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FAA urges non-hobby UAS registration via new system

Apr 21, 2016

WASHINGTON, DC - What’s not to like about an automated government system that’s faster, simpler and more user-friendly than the paper-based system it supplements?

In a Federal Register notice (PDF), the Federal Aviation Administration (FAA) officially notified owners of small unmanned aircraft systems (UAS) used for commercial, public and other non-model aircraft operations they may now use the FAA’s new, streamlined, web-based registration process to register their aircraft. The system became available to these owners March 30.

All owners of small UAS used for purposes other than as model aircraft must currently obtain a Section 333 exemption grant, a certificate of waiver or authorization, or other FAA authorization to operate legally in U.S. airspace. Registration is one of the requirements associated with a Section 333 exemption.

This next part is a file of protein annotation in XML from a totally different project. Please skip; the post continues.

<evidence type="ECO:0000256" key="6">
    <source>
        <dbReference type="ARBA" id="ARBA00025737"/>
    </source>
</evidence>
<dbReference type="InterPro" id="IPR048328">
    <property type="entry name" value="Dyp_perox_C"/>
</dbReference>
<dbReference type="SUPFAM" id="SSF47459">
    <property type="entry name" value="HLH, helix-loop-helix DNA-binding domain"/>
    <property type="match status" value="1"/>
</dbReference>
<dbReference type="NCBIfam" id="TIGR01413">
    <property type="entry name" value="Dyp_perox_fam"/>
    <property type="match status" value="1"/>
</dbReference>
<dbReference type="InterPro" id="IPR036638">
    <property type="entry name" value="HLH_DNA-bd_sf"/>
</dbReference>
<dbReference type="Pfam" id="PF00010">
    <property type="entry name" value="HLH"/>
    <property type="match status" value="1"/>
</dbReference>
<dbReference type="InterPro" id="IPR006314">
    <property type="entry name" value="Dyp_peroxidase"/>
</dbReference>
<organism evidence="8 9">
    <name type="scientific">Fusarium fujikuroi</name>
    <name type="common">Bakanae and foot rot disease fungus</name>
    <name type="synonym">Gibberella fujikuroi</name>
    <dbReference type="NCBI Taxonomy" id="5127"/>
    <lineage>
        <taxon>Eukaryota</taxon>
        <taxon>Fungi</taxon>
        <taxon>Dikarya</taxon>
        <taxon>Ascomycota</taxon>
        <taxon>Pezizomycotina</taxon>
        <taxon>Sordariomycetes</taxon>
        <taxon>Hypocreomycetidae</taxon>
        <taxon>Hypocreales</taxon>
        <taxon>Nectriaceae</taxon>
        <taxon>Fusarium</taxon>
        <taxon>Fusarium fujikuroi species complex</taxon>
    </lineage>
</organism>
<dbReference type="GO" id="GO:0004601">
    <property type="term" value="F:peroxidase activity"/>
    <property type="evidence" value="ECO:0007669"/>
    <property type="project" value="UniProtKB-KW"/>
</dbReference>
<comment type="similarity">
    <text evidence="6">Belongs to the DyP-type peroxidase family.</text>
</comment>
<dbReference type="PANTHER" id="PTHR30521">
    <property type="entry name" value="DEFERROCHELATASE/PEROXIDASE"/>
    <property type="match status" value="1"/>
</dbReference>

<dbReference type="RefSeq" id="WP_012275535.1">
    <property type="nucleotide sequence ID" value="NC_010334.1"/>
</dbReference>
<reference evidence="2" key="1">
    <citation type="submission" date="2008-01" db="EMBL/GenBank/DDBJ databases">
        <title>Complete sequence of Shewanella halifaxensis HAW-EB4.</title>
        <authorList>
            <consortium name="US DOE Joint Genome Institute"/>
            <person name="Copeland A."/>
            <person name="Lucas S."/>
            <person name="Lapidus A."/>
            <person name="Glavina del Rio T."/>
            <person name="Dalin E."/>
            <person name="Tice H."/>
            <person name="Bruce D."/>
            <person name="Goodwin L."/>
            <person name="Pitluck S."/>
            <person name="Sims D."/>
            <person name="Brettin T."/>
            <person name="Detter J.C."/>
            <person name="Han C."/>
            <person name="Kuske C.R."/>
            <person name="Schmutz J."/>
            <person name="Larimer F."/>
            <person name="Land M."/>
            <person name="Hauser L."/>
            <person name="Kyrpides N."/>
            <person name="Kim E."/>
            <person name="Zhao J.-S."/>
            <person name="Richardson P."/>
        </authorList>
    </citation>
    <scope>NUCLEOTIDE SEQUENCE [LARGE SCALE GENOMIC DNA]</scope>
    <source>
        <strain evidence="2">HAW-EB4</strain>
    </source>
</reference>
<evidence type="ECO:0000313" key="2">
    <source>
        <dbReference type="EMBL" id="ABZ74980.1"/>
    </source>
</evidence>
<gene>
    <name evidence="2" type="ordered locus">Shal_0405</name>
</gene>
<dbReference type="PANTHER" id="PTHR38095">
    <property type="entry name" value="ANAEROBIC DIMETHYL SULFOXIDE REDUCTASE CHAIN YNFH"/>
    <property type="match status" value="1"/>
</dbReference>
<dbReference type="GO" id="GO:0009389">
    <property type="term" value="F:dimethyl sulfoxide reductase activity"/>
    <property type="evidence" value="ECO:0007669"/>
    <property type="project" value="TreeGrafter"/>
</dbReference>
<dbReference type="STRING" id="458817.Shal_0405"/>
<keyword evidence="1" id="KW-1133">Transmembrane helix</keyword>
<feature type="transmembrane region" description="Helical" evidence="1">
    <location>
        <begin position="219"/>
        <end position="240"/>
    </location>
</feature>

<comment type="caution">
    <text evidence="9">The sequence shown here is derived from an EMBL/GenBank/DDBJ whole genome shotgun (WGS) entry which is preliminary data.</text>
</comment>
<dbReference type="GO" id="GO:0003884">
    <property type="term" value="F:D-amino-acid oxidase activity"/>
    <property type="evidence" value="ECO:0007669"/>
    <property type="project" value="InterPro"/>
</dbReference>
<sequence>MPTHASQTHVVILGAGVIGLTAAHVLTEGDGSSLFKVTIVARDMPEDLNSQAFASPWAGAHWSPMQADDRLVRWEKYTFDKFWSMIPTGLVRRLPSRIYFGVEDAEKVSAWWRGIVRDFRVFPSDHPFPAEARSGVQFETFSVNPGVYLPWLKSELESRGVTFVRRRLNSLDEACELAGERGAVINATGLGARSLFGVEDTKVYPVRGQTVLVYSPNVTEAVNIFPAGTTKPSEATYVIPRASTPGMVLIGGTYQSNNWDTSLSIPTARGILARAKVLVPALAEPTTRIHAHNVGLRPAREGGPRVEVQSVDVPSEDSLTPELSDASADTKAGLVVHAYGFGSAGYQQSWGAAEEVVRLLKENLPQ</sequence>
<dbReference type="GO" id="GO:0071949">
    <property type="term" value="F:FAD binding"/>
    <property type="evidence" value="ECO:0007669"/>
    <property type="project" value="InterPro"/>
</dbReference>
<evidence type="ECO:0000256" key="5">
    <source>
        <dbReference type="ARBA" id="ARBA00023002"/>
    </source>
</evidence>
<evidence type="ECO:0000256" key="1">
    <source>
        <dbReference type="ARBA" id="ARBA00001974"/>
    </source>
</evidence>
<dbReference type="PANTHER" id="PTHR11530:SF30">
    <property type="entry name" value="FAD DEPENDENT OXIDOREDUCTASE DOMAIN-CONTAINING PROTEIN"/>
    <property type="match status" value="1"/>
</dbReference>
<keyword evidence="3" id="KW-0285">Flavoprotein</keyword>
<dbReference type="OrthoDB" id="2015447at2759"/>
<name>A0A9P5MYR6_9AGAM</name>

Previously, these UAS owners had to fill out paper aircraft registration forms and physically mail them to the FAA Registry in Oklahoma City. The process often took weeks to accomplish because of the volume of requests the Registry was receiving.

Many exemptions, mostly issued before the web-based registration system was created, required aircraft to be registered using the paper process and to be marked with an “N-number.” The notice specifically advised exemption holders that aircraft operated under Section 333 exemptions can now be registered using the web-based system.

In contrast to paper registration, web-based registration significantly speeds up the process. It is easier to use and takes much less time to complete than the legacy system. Registration for operators is $5 per aircraft, the same low fee that manned aircraft owners pay.

UAS owners who already registered in the legacy paper-based system and received an N-number for their aircraft do not have to re-register. Owners who register under the new system can easily access the records for all of their aircraft by logging into their on-line account.

FAA urges non-hobby UAS registration via new system

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